Today I decided to make an artwork starting with just a couple everyday objects: an old business card and two kinds of paper clips. I placed the clips in a simple pattern on the card and snapped a photo with my iPad.
I think there is a time in almost every project where it looks ugly and rough. That’s the time where it takes faith to step forward. I struggle with that point a lot. It helps me most to treat every artwork as play. The more seriously I take myself, the harder it is to complete anything. It’s much easier when I can just focus on the process not the end result.
So, the process. With the picture in my iPad, I know I want to make the piece more abstract and colorful. I’m an avatar, after all. Abstract and colorful is what I’m all about. Today I want the the original objects to influence the final piece, but lose their identity as recognizable objects.
I use various apps I have collected on my iPad to filter and modify the photograph. I save the processed image and run it through other filters, bring it back and run it through again. I may try 100 combinations, save 15 or so different looks, and then choose a final one or two to carry through to the next stage. Here were a couple I liked. I worked a bit with the first one, but then went back and ended up using the second.
Ok, making progress. The marks don’t look like paperclips anymore, but I don’t want the image to just be a photo filter mashup. I want to push it further and give it more personal, hands-on attention.
One of the best apps for art on the iPad is ArtStudio. It is a mini photoshop: a really cheap, good, mini Photoshop. These images are already looking like hieroglyphics to me, so I bring the image into the ArtStudio app and use the emboss filter. I adjust the settings to give it depth and make it look like a clay tablet. I lose all the original color in the process, but that’s fine, I can add color later.
Using an ArtStudio filter called elastify (like photoshop liquefy), I push and twist the pixels of the embossed shapes. It feels like I’m playing with the clay. The raised parts that were originally the paperclips in the original image get more wavy. I start imagining the Nile river. Maybe a Spring morning in ancient Egypt with the wind blowing through the reeds and the dawn light lighting up the pyramids.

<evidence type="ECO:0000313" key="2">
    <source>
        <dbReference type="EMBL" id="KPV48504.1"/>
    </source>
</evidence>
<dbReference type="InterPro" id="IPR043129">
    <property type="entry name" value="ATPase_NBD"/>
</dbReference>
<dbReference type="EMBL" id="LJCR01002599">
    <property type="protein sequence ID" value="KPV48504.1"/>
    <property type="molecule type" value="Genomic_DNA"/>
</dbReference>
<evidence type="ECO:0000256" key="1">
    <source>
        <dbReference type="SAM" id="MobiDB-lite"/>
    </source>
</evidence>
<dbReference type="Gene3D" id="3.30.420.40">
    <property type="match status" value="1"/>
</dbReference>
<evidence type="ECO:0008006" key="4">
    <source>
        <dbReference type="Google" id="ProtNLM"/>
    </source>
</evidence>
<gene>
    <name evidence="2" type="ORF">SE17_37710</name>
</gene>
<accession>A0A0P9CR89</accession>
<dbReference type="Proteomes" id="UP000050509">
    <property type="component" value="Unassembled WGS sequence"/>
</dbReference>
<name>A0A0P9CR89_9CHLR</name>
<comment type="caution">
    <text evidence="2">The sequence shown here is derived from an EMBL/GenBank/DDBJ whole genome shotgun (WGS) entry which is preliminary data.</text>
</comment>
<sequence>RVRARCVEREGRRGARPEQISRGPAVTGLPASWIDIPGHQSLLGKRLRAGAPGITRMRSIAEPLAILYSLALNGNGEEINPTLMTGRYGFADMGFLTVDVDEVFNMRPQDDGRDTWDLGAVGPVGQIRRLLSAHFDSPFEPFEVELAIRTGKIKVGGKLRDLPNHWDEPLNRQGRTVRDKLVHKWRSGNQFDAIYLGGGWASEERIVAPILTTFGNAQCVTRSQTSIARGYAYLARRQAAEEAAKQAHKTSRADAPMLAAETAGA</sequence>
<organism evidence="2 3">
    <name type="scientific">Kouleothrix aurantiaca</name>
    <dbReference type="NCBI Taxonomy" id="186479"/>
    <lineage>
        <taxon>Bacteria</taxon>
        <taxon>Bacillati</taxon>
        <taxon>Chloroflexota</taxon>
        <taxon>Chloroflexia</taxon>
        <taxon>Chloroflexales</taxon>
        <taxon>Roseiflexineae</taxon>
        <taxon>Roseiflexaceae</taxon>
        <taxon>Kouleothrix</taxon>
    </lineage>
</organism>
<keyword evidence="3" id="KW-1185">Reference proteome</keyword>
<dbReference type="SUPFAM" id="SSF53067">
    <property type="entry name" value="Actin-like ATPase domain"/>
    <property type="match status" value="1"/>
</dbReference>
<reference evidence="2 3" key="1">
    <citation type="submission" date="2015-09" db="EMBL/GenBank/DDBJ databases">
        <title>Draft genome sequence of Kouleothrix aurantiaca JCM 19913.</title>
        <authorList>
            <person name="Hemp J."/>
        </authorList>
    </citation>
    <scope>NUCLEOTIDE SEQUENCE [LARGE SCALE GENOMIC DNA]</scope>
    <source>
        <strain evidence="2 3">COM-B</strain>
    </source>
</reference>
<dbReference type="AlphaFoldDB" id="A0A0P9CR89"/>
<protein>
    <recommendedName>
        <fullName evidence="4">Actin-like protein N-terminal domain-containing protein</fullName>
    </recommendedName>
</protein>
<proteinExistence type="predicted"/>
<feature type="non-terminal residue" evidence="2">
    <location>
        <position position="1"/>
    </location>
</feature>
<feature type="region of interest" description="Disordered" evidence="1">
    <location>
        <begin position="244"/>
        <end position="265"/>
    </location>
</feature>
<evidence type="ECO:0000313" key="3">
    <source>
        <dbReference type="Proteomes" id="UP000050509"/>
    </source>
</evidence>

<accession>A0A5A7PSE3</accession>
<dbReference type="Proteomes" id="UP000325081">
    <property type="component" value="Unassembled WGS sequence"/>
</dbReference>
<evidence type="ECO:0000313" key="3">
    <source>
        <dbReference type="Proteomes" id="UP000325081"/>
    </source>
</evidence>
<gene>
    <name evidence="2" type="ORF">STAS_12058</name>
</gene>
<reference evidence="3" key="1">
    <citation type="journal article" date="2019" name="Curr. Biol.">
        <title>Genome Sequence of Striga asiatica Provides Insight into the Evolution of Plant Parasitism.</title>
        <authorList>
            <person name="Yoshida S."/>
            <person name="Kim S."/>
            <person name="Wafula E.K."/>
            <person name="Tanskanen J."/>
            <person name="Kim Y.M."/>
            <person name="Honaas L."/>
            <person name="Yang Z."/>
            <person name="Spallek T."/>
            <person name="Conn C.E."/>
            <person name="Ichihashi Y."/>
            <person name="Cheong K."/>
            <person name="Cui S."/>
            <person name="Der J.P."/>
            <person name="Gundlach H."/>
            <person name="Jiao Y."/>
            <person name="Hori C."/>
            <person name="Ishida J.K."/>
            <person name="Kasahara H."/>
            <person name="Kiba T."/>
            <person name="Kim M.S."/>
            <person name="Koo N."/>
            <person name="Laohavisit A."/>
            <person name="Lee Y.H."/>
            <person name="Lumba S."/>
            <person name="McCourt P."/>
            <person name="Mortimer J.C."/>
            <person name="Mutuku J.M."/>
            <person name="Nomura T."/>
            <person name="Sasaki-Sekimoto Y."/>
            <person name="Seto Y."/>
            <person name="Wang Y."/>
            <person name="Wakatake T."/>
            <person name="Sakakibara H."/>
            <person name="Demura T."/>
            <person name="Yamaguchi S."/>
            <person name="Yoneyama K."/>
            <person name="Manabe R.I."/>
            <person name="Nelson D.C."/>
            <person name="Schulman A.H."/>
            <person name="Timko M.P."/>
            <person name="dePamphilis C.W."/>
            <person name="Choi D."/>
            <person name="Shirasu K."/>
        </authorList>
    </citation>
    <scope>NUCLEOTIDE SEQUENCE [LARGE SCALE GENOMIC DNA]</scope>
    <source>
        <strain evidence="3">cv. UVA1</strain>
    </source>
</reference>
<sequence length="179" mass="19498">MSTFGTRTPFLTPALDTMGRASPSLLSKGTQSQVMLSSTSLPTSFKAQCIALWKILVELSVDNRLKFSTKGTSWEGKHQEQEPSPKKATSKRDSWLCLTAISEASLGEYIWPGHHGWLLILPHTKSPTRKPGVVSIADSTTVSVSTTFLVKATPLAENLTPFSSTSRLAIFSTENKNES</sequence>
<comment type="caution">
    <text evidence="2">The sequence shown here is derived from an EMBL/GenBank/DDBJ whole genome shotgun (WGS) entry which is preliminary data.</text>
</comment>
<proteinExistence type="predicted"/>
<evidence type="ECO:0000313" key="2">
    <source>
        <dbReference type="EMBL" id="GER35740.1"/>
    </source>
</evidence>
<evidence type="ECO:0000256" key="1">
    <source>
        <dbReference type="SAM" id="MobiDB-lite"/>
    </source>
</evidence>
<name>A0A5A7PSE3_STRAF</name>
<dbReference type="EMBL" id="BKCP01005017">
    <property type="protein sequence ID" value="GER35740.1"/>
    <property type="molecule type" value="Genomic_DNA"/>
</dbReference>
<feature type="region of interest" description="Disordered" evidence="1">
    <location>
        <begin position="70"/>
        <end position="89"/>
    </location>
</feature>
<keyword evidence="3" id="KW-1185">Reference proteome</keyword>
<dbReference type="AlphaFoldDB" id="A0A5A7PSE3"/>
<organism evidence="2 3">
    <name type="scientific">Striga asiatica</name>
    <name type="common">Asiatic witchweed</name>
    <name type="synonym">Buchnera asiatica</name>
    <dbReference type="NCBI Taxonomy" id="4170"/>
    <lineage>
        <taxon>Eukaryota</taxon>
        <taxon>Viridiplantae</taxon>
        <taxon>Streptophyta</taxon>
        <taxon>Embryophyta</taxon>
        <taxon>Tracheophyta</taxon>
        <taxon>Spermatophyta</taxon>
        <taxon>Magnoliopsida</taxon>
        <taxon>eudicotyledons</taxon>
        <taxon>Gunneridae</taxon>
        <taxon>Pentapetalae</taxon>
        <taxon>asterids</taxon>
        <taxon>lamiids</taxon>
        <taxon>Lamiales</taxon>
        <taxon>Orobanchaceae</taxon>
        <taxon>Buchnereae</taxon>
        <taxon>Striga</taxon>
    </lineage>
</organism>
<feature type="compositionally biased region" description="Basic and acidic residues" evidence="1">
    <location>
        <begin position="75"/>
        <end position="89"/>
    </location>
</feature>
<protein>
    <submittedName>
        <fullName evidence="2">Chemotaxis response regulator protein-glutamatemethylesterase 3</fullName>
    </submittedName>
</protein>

Ok, time for some color. I make a layer and paint on an overlay of color. I’ve been choosing fuchsia lately and indulge myself again. Then I paint a yellow on the raised part of the image. I paint this on another layer, loosely and not too perfect. I erase some bleedover that I don’t like, dab a little red here and there to vary the color, and–I think I’m done.
I’m pleased. I like the rough clay-like texture between the raised parts. I also like that the spirit of the original objects live on in the final work. The rectangle of the no nonsense business card, the half-circle ends of the paperclips, the simple pattern of the original all carry through.
The color is fairly pleasing to me. I feel like there would be other combinations that might even be better, maybe a blue with gold. I wish I knew more about combining colors. I think I will look at pictures of paintings that appeal to me. I can sample their colors in Photoshop and come up with my own color palettes to use. Color is one area where I could really improve my work.
Anyhow, at this point its time to set the creation free. For some reason I value my work more when I send it out into the world. Just knowing people might see it brings the process to closure. Having the friendly, kind audience of other learners at MU has been such a great experience in that regard. . .oh, Oona just faved this one on Flickr. I couldn’t be more pleased.
So I’m done with the piece, except I want to bring it in to SL to see how it looks on a prim. How will it look repeated several times? Or stacked in a tower? Or huge? How about an article for MU creativity blog? The finished work becomes the seed for new work and the process goes on.
Hope you enjoyed this glimpse into what making art is like for me. I would love to learn how others approach their own projects.
♥ Neeva ♥